All of the eyes that had turned toward her now shifted back to what they were doing when she entered the room: watching a soap on the television, playing cards with a friend or just staring into space. Sherry was angry with herself for not knowing the word and even madder at those people for not trying to help her find it.
She spun around and walked back outside. She’d go find Betsy. Betsy would know the word. And even if she didn’t they could go to Drumfelder’s and get one together. She walked away from the building past a row of interconnected one-room bungalows to the path leading into a copse of trees. She walked past oaks, pines and maples, but in their place, she saw the bricks on the street where she spent her childhood. Instead of walking on a dirt trail, as she set her feet down she saw concrete beneath each one and she stretched her stride to avoid the cracks that would break her mother’s back.
When she saw Betsy’s house, she waited on the sidewalk looking up at the window box filled with bright red geraniums. Betsy’s mom planted them there every spring; there was no way on this line of lookalike homes that you could miss the bright color on her friend’s house in the warm weather time. Betsy popped out of the front door with a grin and skipped down the marble stoop.
They walked side-by-side toward Drumfelder’s close enough to hold hands but not touching. Betsy sang, “Maresie doates and dosey doats and little lambsy edivey, a kiddle edivey, too, wouldn’t you?”
Sherry never sang that part with Betsy – she just couldn’t get it straight no matter how hard Betsy tried to teach her. But she could get the slower verse right and was ready to sing along when a high chain-link fence appeared blocking her way forward. “Where did this come from, Betsy?” When Sherry didn’t get a response, she turned and looked for her friend but couldn’t find her.
Sherry put both palms against the fence; it bowed from the pressure but did not give. She stuck her fingers through and grabbed on and shook as hard as she could to no avail.
“Betsy, are you playing a trick on me? And where did you go? Where did this fence come from? We don’t have fences this high in our neighborhood. And we certainly don’t have one across the sidewalk. I don’t know what you did, Betsy, but I’m really mad now!”
Sherry started down the length of the fence looking for where it ended. She was weary long before she reached any sign of it. Now, she did not recognize anything in her surroundings. Her anger morphed into fear. She was lost and didn’t know where to find help. Was she in prison? Like maybe one of those works farms? Had she been arrested? She didn’t know. Or maybe they put her on a remote island to fend for herself like Dustin Hoffman? She couldn’t jump off that cliff like he did to get away. But why did they put her here? She must’ve have done something really bad. But what?”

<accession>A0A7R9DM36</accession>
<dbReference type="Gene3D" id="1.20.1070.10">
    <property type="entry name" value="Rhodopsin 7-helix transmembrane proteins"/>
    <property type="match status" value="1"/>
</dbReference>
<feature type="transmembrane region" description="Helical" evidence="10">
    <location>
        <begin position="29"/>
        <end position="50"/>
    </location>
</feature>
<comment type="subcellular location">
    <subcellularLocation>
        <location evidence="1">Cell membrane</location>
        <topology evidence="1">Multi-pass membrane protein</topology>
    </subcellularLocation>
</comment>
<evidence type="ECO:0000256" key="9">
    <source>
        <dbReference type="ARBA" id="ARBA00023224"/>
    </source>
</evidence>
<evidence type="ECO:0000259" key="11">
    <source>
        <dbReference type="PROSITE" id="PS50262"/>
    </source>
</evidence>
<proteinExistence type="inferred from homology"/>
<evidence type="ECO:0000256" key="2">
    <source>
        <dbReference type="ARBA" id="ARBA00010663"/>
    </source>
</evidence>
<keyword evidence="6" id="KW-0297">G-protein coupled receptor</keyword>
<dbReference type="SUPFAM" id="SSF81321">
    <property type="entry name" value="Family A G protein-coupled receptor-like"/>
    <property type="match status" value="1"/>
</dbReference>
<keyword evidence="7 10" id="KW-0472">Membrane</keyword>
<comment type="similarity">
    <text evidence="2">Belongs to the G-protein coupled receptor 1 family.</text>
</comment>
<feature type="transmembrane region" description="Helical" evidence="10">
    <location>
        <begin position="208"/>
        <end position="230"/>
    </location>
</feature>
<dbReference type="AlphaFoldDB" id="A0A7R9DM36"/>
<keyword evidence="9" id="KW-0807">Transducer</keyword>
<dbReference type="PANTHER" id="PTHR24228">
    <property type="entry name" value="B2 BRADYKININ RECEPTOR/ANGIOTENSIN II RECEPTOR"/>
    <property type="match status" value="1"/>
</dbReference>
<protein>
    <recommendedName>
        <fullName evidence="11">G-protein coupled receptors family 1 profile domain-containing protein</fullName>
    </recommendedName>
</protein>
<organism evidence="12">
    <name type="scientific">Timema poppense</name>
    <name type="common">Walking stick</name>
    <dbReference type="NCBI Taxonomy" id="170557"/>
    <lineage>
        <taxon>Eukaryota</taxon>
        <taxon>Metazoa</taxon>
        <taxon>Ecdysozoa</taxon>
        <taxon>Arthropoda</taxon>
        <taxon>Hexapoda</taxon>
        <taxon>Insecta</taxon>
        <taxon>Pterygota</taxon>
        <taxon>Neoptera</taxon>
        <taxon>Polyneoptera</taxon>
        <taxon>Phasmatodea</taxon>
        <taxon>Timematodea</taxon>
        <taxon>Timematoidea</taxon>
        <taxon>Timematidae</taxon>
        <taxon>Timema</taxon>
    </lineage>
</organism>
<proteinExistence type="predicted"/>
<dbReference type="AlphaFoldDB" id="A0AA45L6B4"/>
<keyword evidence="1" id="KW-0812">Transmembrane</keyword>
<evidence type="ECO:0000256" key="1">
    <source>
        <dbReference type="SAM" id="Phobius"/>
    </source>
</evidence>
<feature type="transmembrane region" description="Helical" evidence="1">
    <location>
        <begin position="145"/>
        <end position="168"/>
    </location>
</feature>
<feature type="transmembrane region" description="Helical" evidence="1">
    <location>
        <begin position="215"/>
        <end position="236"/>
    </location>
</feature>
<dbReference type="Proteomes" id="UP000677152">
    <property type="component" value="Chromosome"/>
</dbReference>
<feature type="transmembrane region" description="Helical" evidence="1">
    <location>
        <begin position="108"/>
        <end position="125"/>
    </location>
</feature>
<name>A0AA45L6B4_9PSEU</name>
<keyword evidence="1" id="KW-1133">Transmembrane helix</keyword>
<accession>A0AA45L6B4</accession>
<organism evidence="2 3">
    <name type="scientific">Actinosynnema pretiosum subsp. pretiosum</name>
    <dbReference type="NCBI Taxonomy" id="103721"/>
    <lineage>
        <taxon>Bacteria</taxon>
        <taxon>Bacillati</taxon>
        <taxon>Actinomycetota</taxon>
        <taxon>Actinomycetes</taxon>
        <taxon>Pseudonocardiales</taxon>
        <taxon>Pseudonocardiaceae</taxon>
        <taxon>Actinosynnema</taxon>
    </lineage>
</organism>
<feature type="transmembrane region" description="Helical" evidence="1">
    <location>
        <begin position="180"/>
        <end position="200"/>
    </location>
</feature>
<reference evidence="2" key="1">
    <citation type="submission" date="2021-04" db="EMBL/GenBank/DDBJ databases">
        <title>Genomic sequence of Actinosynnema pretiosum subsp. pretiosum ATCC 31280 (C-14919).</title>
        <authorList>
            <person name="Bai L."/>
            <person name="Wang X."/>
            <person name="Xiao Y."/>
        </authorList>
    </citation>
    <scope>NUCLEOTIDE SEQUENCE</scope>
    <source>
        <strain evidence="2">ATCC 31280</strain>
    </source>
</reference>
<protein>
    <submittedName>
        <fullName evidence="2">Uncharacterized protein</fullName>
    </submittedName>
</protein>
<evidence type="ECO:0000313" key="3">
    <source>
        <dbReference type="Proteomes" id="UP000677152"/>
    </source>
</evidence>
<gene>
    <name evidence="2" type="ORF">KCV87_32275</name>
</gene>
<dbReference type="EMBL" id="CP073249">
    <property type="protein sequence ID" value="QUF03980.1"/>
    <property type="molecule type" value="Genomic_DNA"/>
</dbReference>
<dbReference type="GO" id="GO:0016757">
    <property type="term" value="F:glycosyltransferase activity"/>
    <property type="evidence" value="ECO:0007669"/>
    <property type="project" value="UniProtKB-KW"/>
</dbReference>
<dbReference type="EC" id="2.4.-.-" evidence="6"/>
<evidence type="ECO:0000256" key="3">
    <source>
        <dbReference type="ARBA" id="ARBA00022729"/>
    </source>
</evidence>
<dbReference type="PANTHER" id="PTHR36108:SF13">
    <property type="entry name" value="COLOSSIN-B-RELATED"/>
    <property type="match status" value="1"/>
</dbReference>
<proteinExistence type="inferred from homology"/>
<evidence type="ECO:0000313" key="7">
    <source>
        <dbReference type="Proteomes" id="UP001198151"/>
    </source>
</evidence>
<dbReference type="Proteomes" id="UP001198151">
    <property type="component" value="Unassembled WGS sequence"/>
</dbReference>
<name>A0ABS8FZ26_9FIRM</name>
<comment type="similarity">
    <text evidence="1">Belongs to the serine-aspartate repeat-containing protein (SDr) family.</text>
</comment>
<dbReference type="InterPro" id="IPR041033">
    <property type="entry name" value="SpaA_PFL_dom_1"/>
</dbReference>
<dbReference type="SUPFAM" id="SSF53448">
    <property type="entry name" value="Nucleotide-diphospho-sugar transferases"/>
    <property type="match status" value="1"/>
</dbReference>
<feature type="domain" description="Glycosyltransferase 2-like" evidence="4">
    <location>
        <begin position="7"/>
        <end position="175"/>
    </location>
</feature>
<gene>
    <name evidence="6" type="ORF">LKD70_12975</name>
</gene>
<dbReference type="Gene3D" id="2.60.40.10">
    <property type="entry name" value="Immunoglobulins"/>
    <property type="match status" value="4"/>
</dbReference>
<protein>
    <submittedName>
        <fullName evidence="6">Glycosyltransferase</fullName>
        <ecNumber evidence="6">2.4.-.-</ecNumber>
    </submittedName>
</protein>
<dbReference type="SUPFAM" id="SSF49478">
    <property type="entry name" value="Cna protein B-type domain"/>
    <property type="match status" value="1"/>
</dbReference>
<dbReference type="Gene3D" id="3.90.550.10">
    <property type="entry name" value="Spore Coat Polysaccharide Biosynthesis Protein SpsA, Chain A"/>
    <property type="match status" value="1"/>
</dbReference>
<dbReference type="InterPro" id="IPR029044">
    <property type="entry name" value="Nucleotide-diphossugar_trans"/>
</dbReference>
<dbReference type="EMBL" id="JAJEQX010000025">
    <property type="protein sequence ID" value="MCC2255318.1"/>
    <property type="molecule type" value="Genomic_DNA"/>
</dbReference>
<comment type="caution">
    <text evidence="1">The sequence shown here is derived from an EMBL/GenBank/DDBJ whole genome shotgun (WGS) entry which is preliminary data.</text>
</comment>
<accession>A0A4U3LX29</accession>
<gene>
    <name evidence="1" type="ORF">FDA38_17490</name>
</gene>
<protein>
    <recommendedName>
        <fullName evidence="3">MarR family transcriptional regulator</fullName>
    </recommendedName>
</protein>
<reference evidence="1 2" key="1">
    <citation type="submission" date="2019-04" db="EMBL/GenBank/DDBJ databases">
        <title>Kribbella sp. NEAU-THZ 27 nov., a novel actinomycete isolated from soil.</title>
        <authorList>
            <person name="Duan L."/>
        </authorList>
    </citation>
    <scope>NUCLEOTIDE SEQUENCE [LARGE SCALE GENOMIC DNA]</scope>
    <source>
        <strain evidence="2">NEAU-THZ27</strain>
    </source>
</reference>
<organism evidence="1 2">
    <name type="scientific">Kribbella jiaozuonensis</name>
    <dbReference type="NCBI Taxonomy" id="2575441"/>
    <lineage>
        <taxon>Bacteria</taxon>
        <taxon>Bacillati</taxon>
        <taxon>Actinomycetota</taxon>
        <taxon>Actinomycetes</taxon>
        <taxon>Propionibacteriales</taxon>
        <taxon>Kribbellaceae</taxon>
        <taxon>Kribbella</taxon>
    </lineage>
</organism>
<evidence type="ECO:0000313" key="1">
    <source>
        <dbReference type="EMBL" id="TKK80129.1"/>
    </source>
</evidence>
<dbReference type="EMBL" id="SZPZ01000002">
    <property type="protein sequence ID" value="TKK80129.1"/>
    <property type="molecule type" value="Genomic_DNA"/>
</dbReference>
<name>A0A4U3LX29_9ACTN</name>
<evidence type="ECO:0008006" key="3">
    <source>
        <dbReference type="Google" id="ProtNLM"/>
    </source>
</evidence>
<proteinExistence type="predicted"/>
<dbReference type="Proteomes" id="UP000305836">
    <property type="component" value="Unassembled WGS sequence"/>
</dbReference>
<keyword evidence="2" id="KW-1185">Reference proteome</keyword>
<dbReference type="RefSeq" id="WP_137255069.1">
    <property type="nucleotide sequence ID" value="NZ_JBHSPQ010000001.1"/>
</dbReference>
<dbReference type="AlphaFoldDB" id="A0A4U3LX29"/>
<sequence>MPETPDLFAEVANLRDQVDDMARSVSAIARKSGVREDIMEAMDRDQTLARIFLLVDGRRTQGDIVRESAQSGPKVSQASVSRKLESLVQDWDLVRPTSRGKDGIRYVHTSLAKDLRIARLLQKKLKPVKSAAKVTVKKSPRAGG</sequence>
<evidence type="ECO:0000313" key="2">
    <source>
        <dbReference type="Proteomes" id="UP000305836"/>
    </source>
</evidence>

Sherry startled with a jump so intense, it nearly knocked her off her feet. She cringed back against the fence.
“Miss Sherry, honey, it’s all right. Look at me, sweetheart. Look at my face. You remember me, right? You remember me. I’m your good friend Don. Remember? I make sure you get a chocolate dessert every night with dinner. And tonight, I’m going to get you a big, fat piece of Black Forest cake. How’s that sound?”
Some of the tension slid from Sherry’s shoulders. She did recognize his face. She didn’t know who he was. She didn’t understand why he was here. But she did remember that she did get chocolate when she did what he asked. She peeled her body off the chain-link fence and took two timid steps forward.
“That’s it, Miss Sherry. Come on now,” he said reaching out his hand.
Sherry wrapped her fingers around it and looked up at him.
“That’s a good girl. Come on now. Let’s get on down to the dining room. Before you get your cake, you need to eat your supper and, um, um, it’s a good one. We’ve got some of Brenda’s yummy meat loaf and her creamy mashed potatoes and some fresh picked string beans. It’s some real good stuff, Miss Sherry, you’ll smell it and your mouth is gonna water like crazy. So let’s get a move on, old girl.”
Sherry didn’t understand all that he said but the sound of his voice was nice and maybe she’d get one of those things she wanted – whatever they were called.
Lieutenant Lucinda Pierce was pulling into her assigned parking space at work when her cell phone rang. She grabbed it, leaving the car idle as she answered. “Pierce.”
“Hey, Lieutenant. This is Jumbo Butler in Missing Persons. Your captain said I could call you for help.”
“In a missing person’s case?”
“He’s not missing any more. His body’s been found.”
“I can’t say I know, Lieutenant. I just know he’s dead and laying on his son’s front porch at 834 Jefferson Street. It looks kinda suspicious but I could be overreacting.”
“On my way. And, Butler, call in a forensic team until we know it’s not a homicide, we need to treat it as if it is,” she said, disconnecting the call and backing out of her parking slot. On the short drive over, she thought about what she was neglecting that morning. She had a major paperwork back-up on her desk but avoiding that task suited her just fine. She’d planned to try to chase down her drive-by shooting suspect again today. She had follow-up work to do on the bar shooting from Saturday night. And, of course, there was the pile of cold cases she needed to review. She wished the captain would start up a cold case unit and put specialists on these old murders, but with the recent drop in the homicide stats, she didn’t think that would happen any time soon.